NEWS
January 27, 2012 | By Catharine Hamm, Los Angeles Times Travel editor
Exhibitors were working hard Friday to get their booths ready for the L.A. Times Travel Show, which opens to consumers Saturday. The show, open 10 a.m.-5 p.m. Saturday and Sunday, brings together vendors and travelers , offering information (lots of it!), speakers (Lisa Ling and Arthur Frommer on Saturday, Adam Richman on Sunday and Rick Steves both days) as well as a host of learning opportunities. Learning opportunities? Well, yes.  Staff members from the Los Angeles Times will moderate and serve on panels that  will tell you, among other things, how to save money on travel, will help make you a better shopper and give you inside info on how to take better photographs.
NEWS
January 2, 1988
Beginning today, many outdoor types will be going indoors. It has nothing to do with the weather. They'll be attending a show at the Anaheim Convention Center, where more than 600 exhibitors will be touting their wares at a three-in-one show featuring sports activities and equipment, West Coast travel and recreational vehicles. Kay and Joe Peterson, who have lived full time in a recreational vehicle for the last 18 years, will present daily seminars on the RV life style.
CALIFORNIA | LOCAL
November 7, 1994 | RUSS LOAR
Irvine Music Conservatory teachers are still driving to their students' homes three months after they were barred from holding classes at the school's new location. And the 20-year-old nonprofit organization is still paying $1,650 a month to rent space in a building it cannot use. After the music school moved to its new, larger quarters at the Airport Business Center on July 30, city officials prohibited music classes there, citing zoning and fire code restrictions.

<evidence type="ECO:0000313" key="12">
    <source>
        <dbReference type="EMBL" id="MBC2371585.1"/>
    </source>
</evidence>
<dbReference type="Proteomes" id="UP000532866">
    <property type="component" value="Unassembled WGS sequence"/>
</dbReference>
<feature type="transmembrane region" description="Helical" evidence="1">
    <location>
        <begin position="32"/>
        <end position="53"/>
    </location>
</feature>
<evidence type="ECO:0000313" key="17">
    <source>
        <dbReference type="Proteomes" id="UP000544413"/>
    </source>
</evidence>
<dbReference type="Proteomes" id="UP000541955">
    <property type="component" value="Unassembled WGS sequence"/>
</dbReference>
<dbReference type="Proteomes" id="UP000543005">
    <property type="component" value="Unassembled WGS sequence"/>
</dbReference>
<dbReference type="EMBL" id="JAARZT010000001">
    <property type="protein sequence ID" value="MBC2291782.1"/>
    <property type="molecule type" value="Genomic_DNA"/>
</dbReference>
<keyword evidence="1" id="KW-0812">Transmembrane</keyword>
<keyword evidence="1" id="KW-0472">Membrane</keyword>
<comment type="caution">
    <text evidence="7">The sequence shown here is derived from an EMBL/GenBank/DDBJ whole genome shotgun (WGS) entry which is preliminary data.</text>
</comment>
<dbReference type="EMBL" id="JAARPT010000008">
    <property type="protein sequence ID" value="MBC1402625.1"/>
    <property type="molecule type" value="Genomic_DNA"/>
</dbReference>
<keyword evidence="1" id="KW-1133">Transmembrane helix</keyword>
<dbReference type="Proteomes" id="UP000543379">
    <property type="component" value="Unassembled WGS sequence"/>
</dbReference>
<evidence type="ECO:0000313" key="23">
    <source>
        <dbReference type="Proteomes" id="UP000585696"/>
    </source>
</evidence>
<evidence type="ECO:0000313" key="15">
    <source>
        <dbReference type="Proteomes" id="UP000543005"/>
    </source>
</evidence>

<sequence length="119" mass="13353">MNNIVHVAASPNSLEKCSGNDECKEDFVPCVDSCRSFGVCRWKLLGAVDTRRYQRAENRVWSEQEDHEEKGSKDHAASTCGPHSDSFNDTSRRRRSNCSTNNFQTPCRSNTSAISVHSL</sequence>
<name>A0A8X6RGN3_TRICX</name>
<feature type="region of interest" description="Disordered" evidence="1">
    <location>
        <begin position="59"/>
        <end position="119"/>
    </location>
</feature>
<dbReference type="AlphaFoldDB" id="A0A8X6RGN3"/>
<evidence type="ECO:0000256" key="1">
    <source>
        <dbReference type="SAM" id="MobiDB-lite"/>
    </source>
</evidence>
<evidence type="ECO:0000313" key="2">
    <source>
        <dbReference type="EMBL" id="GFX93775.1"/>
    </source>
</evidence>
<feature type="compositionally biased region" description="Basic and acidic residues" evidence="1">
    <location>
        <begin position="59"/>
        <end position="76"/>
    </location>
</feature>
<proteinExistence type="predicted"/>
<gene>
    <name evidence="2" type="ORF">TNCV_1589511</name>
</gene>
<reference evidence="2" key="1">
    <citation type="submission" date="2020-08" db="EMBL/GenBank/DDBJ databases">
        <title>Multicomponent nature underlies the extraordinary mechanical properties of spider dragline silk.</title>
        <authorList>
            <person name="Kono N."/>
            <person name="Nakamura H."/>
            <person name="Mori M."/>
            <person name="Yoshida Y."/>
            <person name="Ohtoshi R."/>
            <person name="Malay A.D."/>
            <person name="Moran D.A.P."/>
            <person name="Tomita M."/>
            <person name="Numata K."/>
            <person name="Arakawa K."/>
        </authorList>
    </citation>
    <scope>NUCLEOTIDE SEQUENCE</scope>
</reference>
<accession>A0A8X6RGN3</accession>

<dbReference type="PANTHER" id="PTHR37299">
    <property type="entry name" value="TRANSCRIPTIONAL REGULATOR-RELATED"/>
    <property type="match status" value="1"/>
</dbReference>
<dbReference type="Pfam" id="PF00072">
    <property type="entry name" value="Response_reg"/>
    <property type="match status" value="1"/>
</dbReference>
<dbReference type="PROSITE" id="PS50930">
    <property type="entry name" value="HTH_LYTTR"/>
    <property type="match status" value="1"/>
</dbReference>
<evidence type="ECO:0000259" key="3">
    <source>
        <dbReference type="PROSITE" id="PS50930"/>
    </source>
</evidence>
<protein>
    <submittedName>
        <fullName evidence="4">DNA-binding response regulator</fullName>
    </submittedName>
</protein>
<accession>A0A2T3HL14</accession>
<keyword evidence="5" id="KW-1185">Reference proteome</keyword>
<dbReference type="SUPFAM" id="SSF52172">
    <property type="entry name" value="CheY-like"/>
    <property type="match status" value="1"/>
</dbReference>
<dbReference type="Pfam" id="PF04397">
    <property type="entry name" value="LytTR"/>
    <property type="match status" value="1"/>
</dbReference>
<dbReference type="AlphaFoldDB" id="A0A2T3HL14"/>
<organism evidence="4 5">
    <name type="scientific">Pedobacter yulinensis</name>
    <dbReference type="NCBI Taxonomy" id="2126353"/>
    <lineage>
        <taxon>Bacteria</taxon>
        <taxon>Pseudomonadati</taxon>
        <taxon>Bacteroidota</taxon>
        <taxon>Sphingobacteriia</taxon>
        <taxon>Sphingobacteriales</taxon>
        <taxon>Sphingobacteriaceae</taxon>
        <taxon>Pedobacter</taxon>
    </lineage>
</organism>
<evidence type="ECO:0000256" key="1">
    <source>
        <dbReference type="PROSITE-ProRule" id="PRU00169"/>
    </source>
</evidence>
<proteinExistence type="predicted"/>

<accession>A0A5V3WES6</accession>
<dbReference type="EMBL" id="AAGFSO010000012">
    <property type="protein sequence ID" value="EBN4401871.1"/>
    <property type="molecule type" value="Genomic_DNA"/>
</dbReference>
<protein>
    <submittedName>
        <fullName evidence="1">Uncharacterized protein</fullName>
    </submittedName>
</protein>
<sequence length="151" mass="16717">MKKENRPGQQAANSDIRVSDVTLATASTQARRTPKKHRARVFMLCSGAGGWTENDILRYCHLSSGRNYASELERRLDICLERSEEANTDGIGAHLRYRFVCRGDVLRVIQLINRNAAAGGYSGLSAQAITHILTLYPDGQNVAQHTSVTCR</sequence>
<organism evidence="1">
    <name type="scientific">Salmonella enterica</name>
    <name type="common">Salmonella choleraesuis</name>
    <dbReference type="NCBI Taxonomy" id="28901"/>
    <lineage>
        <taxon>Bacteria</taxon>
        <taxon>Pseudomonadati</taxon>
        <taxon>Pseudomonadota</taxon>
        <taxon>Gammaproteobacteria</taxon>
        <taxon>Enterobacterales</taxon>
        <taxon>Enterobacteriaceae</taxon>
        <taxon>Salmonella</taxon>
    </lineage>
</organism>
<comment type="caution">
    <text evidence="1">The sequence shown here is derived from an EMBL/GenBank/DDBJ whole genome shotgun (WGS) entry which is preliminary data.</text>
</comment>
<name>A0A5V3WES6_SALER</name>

NEWS
January 18, 2014 | By Paresh Dave
To combat rising airfares, travelers should plan to steer clear of expensive hotels in favor of apartment rentals, longtime travel guide author Arthur Frommer said during a Saturday keynote speech at the L.A. Times Travel Show. "I would suggest if you can't reduce the price of airfares, you at least stay in an apartment on your next vacation," the longtime travel guide publisher said. "I've learned it's just as comfortable and just as interesting -- most deluxe hotels are the most boring places anyway.
NEWS
February 23, 2013 | By Tracy Brown
Navigating through the floor of the L.A. Times Travel Show is a mini-cultural exploration of its own. You can stop by the Guam booth and watch traditional dancers perform, or listen to live sanshin music as you pass by the Okinawa booth. You can also stop by the Fiji booth tucked away by the Xtreme Adventure stage and the rock climbing wall and participate in a cultural activity firsthand. The booth features special guests Joji Ramasima, Jesom Tuikana and Paula Rokotuiveikan Nabuta - dancers and musicians studying at the Conservatorium of Music in Fiji.